Pioneer movements are movements for children and adolescents. They were founded in countries where there is a Communist party. Many of the ideas are taken from the scout movement. In most socialist countries, people can choose if they want to be members of the pioneer movement or not. There are many differences between a pioneer movement, and the scout movement. Scout movements are independent of governments. They are also not controlled by the state. For example, there were no separate organizations for boys and girls. During the time of the USSR, thousands of Young Pioneer camps and Young Pioneer Palaces were built. These could only be used by Young Pioneers. The camps and palaces were also free of charge, it did not cost any money to use them. The government and trade unions sponsored them. There were many newspapers and magazines published for Young Pioneers. Some sold millions of copies.
Certain features, however, are similar to the Scout movement. The two movements share some principles like preparedness and promotion of sports and outdoor skills. The pioneer movement also includes teaching of communist principles. Opponents of Communist states claim that this is a form of indoctrination.
A member of the movement is known as a pioneer, and a scarf – typically red, but sometimes light blue – is the traditional item of clothing worn by a pioneer. The pioneer organization is often named after a famous party member that is considered a suitable role model for young communists.
In the USSR it was Lenin; in East Germany, it was Ernst Thälmann. The Thälmann pioneers were taught the slogan "Ernst Thälmann is my role model. We wear our red scarf with pride."Albania, which had severed diplomatic relations with the USSR since 1961, also had a certain variant of Pioneer organization, called Pioneers of Enver, named after the communist ruler of Albania, Enver Hoxha.
Today, the following countries have pioneer movements:
- Belarus (Belarusian Republican Pioneer Organization)
- Belgium (Pioneers of the Workers Party of Belgium)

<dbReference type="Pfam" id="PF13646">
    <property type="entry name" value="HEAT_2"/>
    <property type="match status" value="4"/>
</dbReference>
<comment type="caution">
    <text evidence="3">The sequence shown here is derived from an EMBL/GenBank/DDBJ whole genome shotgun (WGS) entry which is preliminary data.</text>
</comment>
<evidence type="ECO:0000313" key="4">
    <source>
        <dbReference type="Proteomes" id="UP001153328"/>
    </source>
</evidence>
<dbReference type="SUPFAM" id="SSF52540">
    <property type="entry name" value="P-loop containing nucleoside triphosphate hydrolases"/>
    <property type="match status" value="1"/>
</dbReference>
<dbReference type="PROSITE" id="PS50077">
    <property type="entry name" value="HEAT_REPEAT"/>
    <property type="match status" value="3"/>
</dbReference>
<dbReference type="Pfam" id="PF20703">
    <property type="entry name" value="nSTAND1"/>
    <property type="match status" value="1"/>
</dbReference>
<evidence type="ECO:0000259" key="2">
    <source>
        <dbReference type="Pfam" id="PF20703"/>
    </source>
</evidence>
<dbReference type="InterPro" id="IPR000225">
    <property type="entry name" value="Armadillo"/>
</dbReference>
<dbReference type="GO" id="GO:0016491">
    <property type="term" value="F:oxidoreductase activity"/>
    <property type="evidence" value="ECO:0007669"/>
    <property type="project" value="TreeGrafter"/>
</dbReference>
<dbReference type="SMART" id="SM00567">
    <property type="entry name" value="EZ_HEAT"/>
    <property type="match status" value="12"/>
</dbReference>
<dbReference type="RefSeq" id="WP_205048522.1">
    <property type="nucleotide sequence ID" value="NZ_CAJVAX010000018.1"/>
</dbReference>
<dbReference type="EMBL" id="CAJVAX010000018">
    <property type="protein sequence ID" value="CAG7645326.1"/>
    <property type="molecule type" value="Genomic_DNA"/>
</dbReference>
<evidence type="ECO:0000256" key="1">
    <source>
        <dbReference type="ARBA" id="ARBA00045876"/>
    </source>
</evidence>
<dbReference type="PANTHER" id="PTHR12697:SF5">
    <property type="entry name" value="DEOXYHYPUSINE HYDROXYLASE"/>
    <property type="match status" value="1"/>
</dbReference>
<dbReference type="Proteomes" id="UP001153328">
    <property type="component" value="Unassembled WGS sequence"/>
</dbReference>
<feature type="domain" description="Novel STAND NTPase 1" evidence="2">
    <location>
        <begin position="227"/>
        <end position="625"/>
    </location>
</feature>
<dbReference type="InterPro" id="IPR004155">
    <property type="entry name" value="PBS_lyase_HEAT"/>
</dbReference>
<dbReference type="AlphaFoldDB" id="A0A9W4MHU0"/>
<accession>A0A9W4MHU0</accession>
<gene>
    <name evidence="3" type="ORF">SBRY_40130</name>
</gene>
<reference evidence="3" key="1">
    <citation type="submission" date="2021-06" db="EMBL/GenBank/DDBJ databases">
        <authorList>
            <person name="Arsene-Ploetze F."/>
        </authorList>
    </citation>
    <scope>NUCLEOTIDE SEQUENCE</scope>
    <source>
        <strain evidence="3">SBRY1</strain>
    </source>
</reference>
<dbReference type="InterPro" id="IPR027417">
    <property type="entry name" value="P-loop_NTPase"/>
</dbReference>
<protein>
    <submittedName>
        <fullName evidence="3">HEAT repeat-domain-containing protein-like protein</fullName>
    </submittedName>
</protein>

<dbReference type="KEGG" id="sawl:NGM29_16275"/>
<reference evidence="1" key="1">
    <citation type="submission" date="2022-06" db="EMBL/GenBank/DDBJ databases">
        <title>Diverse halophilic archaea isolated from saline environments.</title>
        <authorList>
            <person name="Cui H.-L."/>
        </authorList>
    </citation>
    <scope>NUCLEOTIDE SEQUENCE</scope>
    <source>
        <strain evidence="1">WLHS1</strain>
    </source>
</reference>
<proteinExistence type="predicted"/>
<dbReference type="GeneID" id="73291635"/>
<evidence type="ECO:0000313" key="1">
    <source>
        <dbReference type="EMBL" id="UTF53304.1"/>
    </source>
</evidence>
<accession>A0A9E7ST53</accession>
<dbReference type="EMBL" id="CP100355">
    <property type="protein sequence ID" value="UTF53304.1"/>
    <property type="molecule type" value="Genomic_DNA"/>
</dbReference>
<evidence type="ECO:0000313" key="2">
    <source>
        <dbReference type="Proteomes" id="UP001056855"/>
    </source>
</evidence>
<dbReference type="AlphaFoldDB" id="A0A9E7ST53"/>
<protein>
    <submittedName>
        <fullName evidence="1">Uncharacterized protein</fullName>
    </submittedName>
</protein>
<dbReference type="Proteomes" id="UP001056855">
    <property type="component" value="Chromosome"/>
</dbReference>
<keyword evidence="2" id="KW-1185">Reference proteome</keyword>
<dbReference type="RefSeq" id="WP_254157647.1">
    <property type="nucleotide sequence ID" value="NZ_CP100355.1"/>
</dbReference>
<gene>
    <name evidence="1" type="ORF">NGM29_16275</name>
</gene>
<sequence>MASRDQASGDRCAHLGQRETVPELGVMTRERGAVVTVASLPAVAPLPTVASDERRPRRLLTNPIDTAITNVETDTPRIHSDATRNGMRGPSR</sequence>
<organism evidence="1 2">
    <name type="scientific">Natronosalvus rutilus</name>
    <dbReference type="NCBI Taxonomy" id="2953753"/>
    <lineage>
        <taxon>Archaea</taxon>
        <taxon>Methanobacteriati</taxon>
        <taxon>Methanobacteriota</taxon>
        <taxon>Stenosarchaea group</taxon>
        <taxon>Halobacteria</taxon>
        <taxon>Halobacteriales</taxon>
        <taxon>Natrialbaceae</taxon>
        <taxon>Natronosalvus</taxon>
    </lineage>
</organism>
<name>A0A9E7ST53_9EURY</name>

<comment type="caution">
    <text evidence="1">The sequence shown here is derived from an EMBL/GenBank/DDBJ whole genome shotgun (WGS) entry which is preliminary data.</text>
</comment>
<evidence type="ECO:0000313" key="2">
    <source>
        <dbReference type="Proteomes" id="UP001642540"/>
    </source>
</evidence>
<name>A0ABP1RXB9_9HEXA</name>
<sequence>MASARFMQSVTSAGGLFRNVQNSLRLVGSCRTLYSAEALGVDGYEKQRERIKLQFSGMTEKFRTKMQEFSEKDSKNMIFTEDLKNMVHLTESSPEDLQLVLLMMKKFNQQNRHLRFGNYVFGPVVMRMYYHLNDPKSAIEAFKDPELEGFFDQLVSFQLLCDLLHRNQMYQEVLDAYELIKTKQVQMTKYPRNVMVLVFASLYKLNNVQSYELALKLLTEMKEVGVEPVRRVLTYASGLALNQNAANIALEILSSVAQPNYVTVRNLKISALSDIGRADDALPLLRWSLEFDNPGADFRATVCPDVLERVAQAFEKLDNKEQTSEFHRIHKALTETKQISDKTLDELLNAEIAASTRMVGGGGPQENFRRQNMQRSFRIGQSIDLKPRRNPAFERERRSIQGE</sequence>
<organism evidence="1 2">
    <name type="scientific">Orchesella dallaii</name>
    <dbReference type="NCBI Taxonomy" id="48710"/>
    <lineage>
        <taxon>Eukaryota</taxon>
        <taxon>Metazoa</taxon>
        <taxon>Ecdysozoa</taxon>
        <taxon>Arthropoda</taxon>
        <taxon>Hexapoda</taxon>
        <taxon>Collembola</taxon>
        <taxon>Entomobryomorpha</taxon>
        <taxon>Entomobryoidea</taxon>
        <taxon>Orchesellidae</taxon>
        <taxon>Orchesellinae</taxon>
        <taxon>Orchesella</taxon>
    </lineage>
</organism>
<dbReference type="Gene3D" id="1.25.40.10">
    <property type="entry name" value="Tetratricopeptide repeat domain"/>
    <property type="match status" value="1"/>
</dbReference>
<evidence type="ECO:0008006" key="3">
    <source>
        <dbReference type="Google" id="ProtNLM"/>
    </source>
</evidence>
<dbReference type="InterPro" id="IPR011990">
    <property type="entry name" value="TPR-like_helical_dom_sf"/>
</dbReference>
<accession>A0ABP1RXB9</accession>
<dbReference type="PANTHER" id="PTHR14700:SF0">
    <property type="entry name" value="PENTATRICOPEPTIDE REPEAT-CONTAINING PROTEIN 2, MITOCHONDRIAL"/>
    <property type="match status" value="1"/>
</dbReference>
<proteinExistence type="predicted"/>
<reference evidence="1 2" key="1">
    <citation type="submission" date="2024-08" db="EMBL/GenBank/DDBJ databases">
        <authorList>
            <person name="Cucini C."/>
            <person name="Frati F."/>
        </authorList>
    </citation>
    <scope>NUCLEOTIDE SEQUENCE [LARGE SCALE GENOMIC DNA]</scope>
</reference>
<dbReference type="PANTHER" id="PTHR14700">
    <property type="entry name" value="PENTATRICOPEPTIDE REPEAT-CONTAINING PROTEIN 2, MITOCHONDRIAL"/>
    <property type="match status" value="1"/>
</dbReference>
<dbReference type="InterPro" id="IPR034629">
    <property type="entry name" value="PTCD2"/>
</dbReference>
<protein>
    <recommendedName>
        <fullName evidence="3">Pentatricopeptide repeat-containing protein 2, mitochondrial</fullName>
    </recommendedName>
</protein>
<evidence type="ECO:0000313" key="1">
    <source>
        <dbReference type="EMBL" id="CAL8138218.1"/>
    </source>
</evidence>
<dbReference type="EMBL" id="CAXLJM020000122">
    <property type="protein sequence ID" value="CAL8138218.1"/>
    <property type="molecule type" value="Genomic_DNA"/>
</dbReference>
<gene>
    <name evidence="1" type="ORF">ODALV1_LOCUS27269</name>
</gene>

- People's Republic of China (Young Pioneers of China)
- Cuba (José Martí Pioneer Organization) Established in 1961; in 2001 it was elected to the Global 500 Roll of Honour of the United Nations Environment Programme for its environmental activities.
- Cyprus (EDON)
- Finland (Democratic Union of Finnish Pioneers)
- The Czech Republic – Nowadays Pionýr is a non-political organisation organizing leisure time for children, part of the IFM-SEI.
- North Korea (Young Pioneer Corps)
- Spain (Pioneers of the Communist Party of the Basque Homelands)
- Tajikistan (King Somoni Inheritance)
- Syria (Baath Party Pioneers)
- Vietnam (Ho Chi Minh Young Pioneers, established on May 15, 1941)
Older children could continue in other communist organizations, but that would typically be done only by a limited number of people.
Related pages[change | change source]
References[change | change source]
- "THE JOSE MARTI PIONEER ORGANIZATION OF CUBA, ONE OF 18 INDIVIDUALS AND ORGANIZATIONS, TO RECEIVE UNITED NATIONS ENVIRONMENT AWARD". United Nations Environment Programme. Archived from the original on January 13, 2013. Retrieved June 29, 2006.
- "Young Pioneers honoured on Brigade's 65th anniversary". Vietnam News Agency. Archived from the original on August 10, 2007. Retrieved June 29, 2006.
Other websites[change | change source]
|Wikimedia Commons has media related to Pioneer movement.|
- Pioneers (Belgium) Archived 2007-09-28 at the Wayback Machine
- Rules of Thälmann Pioneers (GDR)
- Young Pioneers (People's Republic of China)
- Ho Chi Minh Communist Youth Union (Vietnam) Archived 2007-10-30 at the Wayback Machine